Since the inception of Ontario Brain Institute (OBI) in 2010, we have been forging ahead with a singular mission – improve the lives of the over one million Ontarians living with a brain disorder.
OBI’s work focuses on three key areas: engaging patients in research; catalyzing evidence into practice and promoting a culture of evaluation. Through these efforts we are working alongside with communities and organizations to achieve a greater health impact than we could drive independently. Impact stories from each of the three areas help understand the rationale behind our approach and the results it has achieved thus far. Continue reading “Building Networks Fundamental to Improving Health Impacts”
In Canada, suicide accounts for 24% of all deaths among 15-24 year olds. For First Nation’s youth, the rate of suicide is five to seven times higher than that of non-Aboriginal youth. Although the incidence of suicide for each First Nation community is different, these statistics remain unacceptably high, inevitably devastating the overall well-being of many close-knit communities. Continue reading “Promoting Wellness and Resiliency in Communities”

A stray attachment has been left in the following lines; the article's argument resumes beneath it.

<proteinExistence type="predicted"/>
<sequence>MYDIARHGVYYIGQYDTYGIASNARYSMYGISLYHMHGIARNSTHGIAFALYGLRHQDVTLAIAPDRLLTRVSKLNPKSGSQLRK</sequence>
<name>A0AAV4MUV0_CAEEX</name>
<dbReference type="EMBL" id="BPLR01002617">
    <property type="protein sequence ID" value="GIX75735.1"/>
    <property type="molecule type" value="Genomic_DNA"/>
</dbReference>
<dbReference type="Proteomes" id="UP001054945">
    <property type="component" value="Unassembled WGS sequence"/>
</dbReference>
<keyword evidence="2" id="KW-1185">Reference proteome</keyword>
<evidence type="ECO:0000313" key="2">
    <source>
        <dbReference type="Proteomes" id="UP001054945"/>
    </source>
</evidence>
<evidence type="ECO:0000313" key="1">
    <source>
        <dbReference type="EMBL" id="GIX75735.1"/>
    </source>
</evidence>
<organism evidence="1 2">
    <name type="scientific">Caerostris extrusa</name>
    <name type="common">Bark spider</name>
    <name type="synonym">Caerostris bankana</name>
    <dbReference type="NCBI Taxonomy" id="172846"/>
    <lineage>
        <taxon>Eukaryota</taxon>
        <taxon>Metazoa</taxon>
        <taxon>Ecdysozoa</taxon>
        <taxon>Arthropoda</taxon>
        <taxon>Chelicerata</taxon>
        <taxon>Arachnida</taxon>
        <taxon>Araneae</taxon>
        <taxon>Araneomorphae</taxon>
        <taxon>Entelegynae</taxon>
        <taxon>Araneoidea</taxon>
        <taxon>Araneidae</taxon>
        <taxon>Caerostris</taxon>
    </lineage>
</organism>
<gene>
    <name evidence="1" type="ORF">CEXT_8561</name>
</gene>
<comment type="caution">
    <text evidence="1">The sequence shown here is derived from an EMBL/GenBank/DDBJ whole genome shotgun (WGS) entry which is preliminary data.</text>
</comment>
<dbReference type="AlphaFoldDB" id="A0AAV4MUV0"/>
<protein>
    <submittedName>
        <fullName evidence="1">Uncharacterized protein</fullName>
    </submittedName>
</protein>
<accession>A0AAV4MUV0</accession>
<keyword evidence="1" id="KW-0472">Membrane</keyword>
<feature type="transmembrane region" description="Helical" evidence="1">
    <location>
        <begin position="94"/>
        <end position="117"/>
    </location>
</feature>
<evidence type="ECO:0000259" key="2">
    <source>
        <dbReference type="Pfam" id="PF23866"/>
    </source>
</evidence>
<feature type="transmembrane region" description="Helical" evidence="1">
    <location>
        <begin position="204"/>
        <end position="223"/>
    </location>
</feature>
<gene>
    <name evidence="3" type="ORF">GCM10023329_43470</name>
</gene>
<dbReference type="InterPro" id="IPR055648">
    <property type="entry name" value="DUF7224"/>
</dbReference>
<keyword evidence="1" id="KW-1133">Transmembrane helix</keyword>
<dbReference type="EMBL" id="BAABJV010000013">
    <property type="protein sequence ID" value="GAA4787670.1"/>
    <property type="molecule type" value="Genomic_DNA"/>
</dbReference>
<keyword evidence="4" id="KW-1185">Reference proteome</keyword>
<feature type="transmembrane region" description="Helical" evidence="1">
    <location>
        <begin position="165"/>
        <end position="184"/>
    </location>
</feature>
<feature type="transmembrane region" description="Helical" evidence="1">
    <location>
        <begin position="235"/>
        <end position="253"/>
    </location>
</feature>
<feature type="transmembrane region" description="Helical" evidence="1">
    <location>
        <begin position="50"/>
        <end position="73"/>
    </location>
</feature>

By Shaalee Sone, Outreach Intern, Ontario Brain Institute
Individuals who have attempted suicide often say that if one person had taken a minute to ask them how they were feeling it could have prevented them from engaging in suicidal behaviour. While it’s healthy to regularly discuss feelings with loved ones, and we want to support those in need, how can we tell when someone is contemplating suicide and if we should talk about it with them? Beyond individual help, it can also be challenging to find systemic help. A recent ICES report found that mental health and addictions care for youth is poor in five provinces, including Ontario.
OBI celebrated Brain Awareness Week 2016 by featuring women involved in neuroscience – from basic science to advocacy. Watch interviews with Dr. Gillian Einstein, a neuroscientist and expert in sex differences in the brain; Dr. Jason Lerch, who dives into the importance of the looking at the female side of basic research; Dr. Pooja Viswanathan, an OBI Entrepreneur and creator of smart mobility devices; Judith John, a brain tumour survivor, healthcare advocate and communications professional; and Marcia Moffat, OBI’s Vice Chair of the Board and BlackRock executive.